• What are rabies symptoms in humans? The first symptoms are usually non-specific flu-like signs, such as generalized weakness, fever or headache, which may last for several days. If the exposure occurred through a bite, discomfort or numbness may occur at the site. Within days or weeks, symptoms of brain dysfunction follow, such as anxiety, confusion and agitation, which progress to delirium, abnormal behavior, hallucinations and insomnia.
• What do you do if you are exposed to rabies? For a bite, scratch or exposure to saliva through an existing wound, cleanse the wound with soap and water, seek medical attention and notify animal control and the S.C. Department of Health and Environmental Control. A person exposed to saliva through the mucous membranes of the eyes, nose or mouth should flush that area with water, seek medical attention and notify animal control and DHEC.
• How do I protect my pet against rabies? Only mammals can get rabies -- birds, fish, reptiles and amphibians do not. By law, dogs and cats must be vaccinated against rabies -- they can be vaccinated at 12 weeks and yearly after that. A three-year vaccine is available, and can be given a year after a dog or cat has an initial year-dose vaccine.
• What do I do if my pet is bitten by a wild animal or other animal that might have rabies? If a vaccinated pet is bitten by an animal suspected to have rabies, it must be evaluated by a veterinarian and revaccinated. Report the incident to animal control and DHEC. If an unvaccinated pet is bitten, have it evaluated immediately by a veterinarian. The U.S. Centers for Disease Control and Prevention recommends that unvaccinated pets bitten by an animal suspected to have rabies be euthanized. If the owner is unwilling, the CDC recommends isolating the pet for six months and vaccinating it a month before release.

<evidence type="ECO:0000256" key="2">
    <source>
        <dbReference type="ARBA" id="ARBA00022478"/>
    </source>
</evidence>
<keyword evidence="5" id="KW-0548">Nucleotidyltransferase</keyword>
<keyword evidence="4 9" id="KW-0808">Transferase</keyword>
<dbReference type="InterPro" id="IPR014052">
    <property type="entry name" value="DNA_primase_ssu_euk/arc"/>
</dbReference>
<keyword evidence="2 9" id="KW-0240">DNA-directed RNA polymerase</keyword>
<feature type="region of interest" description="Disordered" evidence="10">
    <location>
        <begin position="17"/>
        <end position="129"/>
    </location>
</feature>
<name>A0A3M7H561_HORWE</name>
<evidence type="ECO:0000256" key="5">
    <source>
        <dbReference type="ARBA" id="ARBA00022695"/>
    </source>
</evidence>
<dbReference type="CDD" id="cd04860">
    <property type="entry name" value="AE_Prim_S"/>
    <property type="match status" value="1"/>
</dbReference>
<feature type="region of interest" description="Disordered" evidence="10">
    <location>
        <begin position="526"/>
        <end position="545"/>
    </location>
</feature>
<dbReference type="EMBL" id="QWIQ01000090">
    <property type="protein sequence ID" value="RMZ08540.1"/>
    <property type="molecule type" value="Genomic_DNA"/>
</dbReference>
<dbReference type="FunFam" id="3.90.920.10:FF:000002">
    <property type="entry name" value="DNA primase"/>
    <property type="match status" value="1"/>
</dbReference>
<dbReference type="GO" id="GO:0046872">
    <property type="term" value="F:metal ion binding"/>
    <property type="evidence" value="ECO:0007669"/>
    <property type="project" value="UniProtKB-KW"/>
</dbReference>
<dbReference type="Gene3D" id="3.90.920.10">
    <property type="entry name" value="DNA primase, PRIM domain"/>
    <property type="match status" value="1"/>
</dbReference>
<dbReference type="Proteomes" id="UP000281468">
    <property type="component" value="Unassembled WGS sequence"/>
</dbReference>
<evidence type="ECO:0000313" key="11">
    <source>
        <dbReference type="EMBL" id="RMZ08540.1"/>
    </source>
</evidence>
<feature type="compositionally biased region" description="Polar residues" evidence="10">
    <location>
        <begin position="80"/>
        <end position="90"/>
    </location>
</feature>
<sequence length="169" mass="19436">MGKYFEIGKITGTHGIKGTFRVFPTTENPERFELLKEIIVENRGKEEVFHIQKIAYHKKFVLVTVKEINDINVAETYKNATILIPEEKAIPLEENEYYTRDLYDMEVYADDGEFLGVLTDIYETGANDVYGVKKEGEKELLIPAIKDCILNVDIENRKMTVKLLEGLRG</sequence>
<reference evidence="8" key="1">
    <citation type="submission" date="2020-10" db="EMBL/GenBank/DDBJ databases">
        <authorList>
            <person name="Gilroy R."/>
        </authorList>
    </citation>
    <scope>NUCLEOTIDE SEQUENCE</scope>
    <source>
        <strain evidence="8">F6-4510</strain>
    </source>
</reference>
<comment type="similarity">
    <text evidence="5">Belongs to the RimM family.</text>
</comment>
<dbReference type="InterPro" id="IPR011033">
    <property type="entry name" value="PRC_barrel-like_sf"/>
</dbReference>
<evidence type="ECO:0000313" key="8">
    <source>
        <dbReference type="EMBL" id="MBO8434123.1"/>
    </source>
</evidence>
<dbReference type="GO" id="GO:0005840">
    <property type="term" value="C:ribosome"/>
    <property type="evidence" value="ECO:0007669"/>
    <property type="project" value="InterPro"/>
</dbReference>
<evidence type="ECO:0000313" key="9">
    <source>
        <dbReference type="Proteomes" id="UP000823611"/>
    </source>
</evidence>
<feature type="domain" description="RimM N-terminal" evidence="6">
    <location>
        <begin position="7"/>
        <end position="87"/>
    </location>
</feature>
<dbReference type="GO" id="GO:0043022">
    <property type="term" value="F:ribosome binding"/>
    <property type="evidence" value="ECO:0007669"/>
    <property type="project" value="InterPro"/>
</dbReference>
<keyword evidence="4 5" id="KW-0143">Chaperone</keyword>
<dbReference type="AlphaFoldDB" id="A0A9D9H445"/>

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• What are the signs of rabies in pets? During the incubation period, a pet may not show signs of the disease for days, weeks or months. A bite by the animal during the incubation period will not transmit rabies because the virus is not yet in the saliva. Only late in the disease, after the virus has reached the brain and moves to the salivary glands does the virus infect the saliva. Most animals begin to show the first signs of rabies when the virus reaches the brain. Some dogs and most cats develop "furious" rabies, characterized by hiding in dark places, difficulty swallowing, excessive drooling, staggering, agitation, viciousness and roaming, followed by paralysis and death. Some dogs may have a form called "dumb" rabies, in which the animal has a dropped jaw, difficulty swallowing, excessive drooling, progressive paralysis and death. The test to confirm rabies requires brain tissue from the animal suspected of being rabid, so it can only be performed after the animal dies or is euthanized.
Sources: U.S. Centers for Disease Control and Prevention, S.C. Department of Health and Environmental Control, World Health Organization and the American Veterinary Medical Association.